Pan’s music kinda sounds like post-economic-meltdown Detroit, too: Junky, spooky, broken down but not without its charms. John, one half of the duo, describes their music as “musique-concrete folk,” which sounds about right. There are lots of weird, ambient noises and out-of-tune guitars that sound like they’re being played with kitchen utensils. It’s not for nothing that when John told us about Pan’s music, he put the word “music” in quotation marks.
So far Pan have released just two records: a self-titled 2011 EP and a 2012 full-length called Pan 2. Both are available on Bandcamp here and here. For maximum weirdness, start with the EP, which makes me feel like I’m watching the Deliverance sodomy scene over and over again after one too many Vicodins.
John and his partner, Dithyramb, run a label called Homotown Records, which has a Facebook page but not much else. They haven’t shot any videos for Pan or posted any Pan tunes on YouTube, but here’s a Soundcloud for a non-album track called “Dithy” that should give you an idea of why they pretty much crushed it in this month’s poll.
Last year, we told you about an amazing indie sci-fi film from Finland called Iron Sky that featured music by military-industrial rockers Laibach and a story about a secret Nazi base on the moon. Well, the film was such an international success that they’ve decided to make a sequel—and this time,
it’s personal they need your help to fund it.
Yes, for Iron Sky: The Coming Race, the filmmakers have taken to the crowdfunding site Indiegogo to raise $150,000 worth of seed money for what they hope will eventually be a $15 million budget (which sounds like a lot but is still about 1/20th what they spent on Iron Man 3). Backers of the film can score such goodies as T-shirts, posters and even a first draft of the script, all the way up to all-access set visits and a speaking role in the trailer. So far they’re still about $110,000 short of their goal, with only 13 days of fundraising left—so pony up, people! (Although, unlike Kickstarter, projects that don’t hit their fundraising goals on Indiegogo get to keep the money—so don’t worry, those crazy Iron Sky kids will be fine even if they fall short.)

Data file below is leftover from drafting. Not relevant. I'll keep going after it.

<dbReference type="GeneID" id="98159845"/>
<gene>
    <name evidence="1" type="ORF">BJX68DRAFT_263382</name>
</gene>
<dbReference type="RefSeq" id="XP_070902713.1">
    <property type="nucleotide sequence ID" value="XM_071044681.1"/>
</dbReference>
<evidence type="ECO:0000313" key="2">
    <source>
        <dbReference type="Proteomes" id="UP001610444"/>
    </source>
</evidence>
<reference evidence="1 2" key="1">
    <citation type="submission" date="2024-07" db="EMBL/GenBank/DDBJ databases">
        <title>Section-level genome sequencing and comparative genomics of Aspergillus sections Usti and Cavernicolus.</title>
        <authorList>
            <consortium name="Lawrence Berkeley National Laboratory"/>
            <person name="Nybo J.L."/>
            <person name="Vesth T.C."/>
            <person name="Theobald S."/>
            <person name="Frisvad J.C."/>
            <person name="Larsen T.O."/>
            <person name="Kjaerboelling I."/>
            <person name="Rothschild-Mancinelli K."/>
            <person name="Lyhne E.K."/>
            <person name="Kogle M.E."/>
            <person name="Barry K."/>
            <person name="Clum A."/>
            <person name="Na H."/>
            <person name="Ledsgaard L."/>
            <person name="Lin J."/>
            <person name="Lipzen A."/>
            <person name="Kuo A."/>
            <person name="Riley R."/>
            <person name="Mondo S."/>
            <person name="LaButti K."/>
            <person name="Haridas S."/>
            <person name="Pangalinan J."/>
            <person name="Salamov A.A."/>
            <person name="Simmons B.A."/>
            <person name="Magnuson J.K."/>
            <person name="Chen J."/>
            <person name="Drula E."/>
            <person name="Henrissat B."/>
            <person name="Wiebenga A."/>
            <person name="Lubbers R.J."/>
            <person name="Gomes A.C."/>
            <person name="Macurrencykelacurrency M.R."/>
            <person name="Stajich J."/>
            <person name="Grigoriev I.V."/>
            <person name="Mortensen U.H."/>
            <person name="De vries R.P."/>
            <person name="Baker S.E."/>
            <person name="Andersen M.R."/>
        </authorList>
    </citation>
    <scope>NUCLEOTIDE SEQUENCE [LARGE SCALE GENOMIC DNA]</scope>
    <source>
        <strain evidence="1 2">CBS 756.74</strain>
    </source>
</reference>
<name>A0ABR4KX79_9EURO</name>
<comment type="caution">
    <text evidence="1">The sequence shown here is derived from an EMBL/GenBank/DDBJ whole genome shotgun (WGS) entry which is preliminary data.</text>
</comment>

According the filmmakers, Laibach is already on board to do the soundtrack, as are the original writers, director and special effects folks. What the storyline will be is anyone’s guess—so far, they’ve just released some mysterious artwork depicting what appears to be some kind of high-tech outpost in the middle of a lush wilderness, with the tag line, “From the ashes of mankind, a new breed of superiority will rise.” Does that mean more Nazis? Or something else? We’ll just have to wait and see.
So head over to Indiegogo to pledge your support, and enjoy the Indiegogo teaser video starring director Timo Vuorensola and some North Korean soldieresses I would not want to mess with.
This week’s weird band was suggested by an excellently named reader called Adam Whybray. He describes a.P.A.t.T. as sounding “a bit like a glitchy Mr. Bungle cult that formed down the pub.” And while that’s probably as good a description as any of these cheeky Liverpudlians (although it doesn’t contain the word “Liverpudlian,” which is one of those words you should use every chance you get), it really only scratches the surface of what this avant-pop art-school project has achieved in its 15-odd years of existence.